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Type 2 diabetes prevalence varies by socio-economic status within and between migrant groups: analysis and implications for Australia

Overview of attention for article published in BMC Public Health, March 2013
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About this Attention Score

  • In the top 25% of all research outputs scored by Altmetric
  • High Attention Score compared to outputs of the same age (93rd percentile)

Mentioned by

news
2 news outlets
twitter
5 tweeters

Citations

dimensions_citation
47 Dimensions

Readers on

mendeley
94 Mendeley
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Title
Type 2 diabetes prevalence varies by socio-economic status within and between migrant groups: analysis and implications for Australia
Published in
BMC Public Health, March 2013
DOI 10.1186/1471-2458-13-252
Pubmed ID
Authors

Marian Abouzeid, Benjamin Philpot, Edward D Janus, Michael J Coates, James A Dunbar

Abstract

Ethnic diversity is increasing through migration in many developed countries. Evidence indicates that type 2 diabetes mellitus (T2DM) prevalence varies by ethnicity and socio-economic status (SES), and that in many settings, migrants experience a disproportionate burden of disease compared with locally-born groups. Given Australia's multicultural demography, we sought to identify groups at high risk of T2DM in Victoria, Australia.

Twitter Demographics

The data shown below were collected from the profiles of 5 tweeters who shared this research output. Click here to find out more about how the information was compiled.

Mendeley readers

The data shown below were compiled from readership statistics for 94 Mendeley readers of this research output. Click here to see the associated Mendeley record.

Geographical breakdown

Country Count As %
Netherlands 1 1%
Unknown 93 99%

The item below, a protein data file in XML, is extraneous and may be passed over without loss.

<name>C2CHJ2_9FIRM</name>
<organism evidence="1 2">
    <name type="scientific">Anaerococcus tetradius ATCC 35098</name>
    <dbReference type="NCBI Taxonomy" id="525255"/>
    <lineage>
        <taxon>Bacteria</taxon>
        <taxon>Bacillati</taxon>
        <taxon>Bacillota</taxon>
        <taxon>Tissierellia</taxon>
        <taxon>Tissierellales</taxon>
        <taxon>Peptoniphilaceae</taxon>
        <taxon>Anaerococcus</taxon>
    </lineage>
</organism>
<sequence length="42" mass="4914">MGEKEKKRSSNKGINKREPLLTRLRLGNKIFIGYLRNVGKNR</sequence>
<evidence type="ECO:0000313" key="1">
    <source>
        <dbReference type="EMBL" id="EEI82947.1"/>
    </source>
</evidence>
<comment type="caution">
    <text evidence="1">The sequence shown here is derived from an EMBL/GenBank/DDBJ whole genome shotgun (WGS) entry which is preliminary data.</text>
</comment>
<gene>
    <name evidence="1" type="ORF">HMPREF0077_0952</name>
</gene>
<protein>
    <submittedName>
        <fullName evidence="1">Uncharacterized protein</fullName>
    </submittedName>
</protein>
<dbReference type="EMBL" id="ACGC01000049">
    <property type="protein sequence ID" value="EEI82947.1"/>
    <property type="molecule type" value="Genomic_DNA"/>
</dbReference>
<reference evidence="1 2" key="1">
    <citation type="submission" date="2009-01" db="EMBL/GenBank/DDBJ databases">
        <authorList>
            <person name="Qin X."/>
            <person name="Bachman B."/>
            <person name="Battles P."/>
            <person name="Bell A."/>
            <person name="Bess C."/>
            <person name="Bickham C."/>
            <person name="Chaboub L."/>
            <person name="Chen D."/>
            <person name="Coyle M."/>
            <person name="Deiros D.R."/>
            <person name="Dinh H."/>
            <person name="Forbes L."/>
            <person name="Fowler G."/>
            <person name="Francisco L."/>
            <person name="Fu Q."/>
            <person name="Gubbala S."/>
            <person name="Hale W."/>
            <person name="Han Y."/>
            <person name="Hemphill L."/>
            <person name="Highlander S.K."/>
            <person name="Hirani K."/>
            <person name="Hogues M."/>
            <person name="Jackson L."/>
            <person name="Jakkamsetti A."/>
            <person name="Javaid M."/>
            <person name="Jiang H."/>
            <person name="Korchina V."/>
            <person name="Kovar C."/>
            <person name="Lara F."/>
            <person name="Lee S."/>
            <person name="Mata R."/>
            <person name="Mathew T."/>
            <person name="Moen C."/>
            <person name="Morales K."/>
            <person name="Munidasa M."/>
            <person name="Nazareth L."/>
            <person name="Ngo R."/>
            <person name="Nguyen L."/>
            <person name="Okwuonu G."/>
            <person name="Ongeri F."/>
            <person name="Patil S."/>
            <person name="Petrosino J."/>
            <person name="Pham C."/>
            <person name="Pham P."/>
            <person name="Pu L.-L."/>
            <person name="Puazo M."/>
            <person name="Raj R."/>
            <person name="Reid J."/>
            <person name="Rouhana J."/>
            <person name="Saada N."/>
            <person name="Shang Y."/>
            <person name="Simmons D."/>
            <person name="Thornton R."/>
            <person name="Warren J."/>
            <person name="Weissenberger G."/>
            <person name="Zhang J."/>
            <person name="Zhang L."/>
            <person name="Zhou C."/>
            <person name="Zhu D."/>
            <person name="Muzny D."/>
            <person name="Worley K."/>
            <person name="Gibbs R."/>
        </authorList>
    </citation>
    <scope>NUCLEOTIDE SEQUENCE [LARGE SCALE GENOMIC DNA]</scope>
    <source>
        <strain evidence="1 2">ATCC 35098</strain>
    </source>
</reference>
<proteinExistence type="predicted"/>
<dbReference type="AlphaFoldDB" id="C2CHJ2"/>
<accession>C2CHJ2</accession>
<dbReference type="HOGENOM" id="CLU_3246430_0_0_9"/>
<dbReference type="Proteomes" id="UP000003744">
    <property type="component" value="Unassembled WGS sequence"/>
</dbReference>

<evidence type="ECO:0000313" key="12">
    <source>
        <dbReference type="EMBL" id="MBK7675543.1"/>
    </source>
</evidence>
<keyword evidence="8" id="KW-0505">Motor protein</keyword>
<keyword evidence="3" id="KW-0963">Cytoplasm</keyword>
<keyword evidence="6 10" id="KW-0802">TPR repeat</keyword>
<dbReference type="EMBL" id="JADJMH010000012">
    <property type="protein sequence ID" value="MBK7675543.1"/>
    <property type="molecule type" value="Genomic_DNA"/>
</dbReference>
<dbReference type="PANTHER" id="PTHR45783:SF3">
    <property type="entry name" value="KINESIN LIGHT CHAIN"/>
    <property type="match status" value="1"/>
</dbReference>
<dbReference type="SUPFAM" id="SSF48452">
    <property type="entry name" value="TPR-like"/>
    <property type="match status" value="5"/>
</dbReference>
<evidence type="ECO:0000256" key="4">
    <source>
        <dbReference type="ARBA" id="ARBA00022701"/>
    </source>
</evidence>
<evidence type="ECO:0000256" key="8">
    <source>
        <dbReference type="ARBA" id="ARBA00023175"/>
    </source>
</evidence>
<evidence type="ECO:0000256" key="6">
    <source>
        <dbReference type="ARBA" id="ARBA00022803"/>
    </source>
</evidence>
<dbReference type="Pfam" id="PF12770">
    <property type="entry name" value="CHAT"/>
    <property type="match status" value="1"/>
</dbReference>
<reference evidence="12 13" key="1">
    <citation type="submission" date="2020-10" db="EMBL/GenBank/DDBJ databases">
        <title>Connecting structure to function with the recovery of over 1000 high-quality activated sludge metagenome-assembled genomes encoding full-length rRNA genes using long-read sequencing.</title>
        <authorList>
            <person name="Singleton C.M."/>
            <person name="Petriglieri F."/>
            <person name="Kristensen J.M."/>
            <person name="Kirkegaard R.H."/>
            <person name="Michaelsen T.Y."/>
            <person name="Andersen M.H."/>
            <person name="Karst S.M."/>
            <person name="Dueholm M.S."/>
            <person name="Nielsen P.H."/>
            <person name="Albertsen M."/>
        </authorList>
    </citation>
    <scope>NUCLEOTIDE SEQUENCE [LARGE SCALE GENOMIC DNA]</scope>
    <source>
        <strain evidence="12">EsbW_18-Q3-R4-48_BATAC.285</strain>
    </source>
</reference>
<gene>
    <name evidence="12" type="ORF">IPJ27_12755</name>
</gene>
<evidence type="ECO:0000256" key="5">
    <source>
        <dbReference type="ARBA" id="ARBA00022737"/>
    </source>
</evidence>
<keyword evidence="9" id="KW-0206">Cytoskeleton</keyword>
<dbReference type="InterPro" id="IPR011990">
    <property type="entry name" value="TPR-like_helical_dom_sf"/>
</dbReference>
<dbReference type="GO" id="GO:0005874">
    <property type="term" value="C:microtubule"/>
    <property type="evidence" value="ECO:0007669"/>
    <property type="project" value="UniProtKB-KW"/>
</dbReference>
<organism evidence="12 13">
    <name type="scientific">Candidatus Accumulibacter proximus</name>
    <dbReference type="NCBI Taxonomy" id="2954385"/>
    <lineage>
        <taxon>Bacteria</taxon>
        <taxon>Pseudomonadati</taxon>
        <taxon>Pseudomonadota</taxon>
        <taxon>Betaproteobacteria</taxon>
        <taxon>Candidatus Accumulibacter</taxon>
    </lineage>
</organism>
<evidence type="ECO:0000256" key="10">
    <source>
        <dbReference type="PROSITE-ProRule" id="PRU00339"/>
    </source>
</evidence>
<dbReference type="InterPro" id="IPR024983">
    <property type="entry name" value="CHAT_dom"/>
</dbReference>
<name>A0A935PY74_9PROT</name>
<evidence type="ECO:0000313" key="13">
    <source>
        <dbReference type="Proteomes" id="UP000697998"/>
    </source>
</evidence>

Demographic breakdown

Readers by professional status Count As %
Student > Ph. D. Student 20 21%
Student > Bachelor 20 21%
Student > Master 15 16%
Researcher 8 9%
Student > Postgraduate 5 5%
Other 12 13%
Unknown 14 15%
Readers by discipline Count As %
Medicine and Dentistry 31 33%
Nursing and Health Professions 19 20%
Social Sciences 8 9%
Psychology 6 6%
Agricultural and Biological Sciences 2 2%
Other 13 14%
Unknown 15 16%

Attention Score in Context

This research output has an Altmetric Attention Score of 22. This is our high-level measure of the quality and quantity of online attention that it has received. This Attention Score, as well as the ranking and number of research outputs shown below, was calculated when the research output was last mentioned on 30 May 2019.
All research outputs
#1,072,740
of 17,361,274 outputs
Outputs from BMC Public Health
#1,155
of 11,737 outputs
Outputs of similar age
#10,058
of 160,871 outputs
Outputs of similar age from BMC Public Health
#1
of 1 outputs
Altmetric has tracked 17,361,274 research outputs across all sources so far. Compared to these this one has done particularly well and is in the 93rd percentile: it's in the top 10% of all research outputs ever tracked by Altmetric.
So far Altmetric has tracked 11,737 research outputs from this source. They typically receive a lot more attention than average, with a mean Attention Score of 12.4. This one has done particularly well, scoring higher than 90% of its peers.
Older research outputs will score higher simply because they've had more time to accumulate mentions. To account for age we can compare this Altmetric Attention Score to the 160,871 tracked outputs that were published within six weeks on either side of this one in any source. This one has done particularly well, scoring higher than 93% of its contemporaries.
We're also able to compare this research output to 1 others from the same source and published within six weeks on either side of this one. This one has scored higher than all of them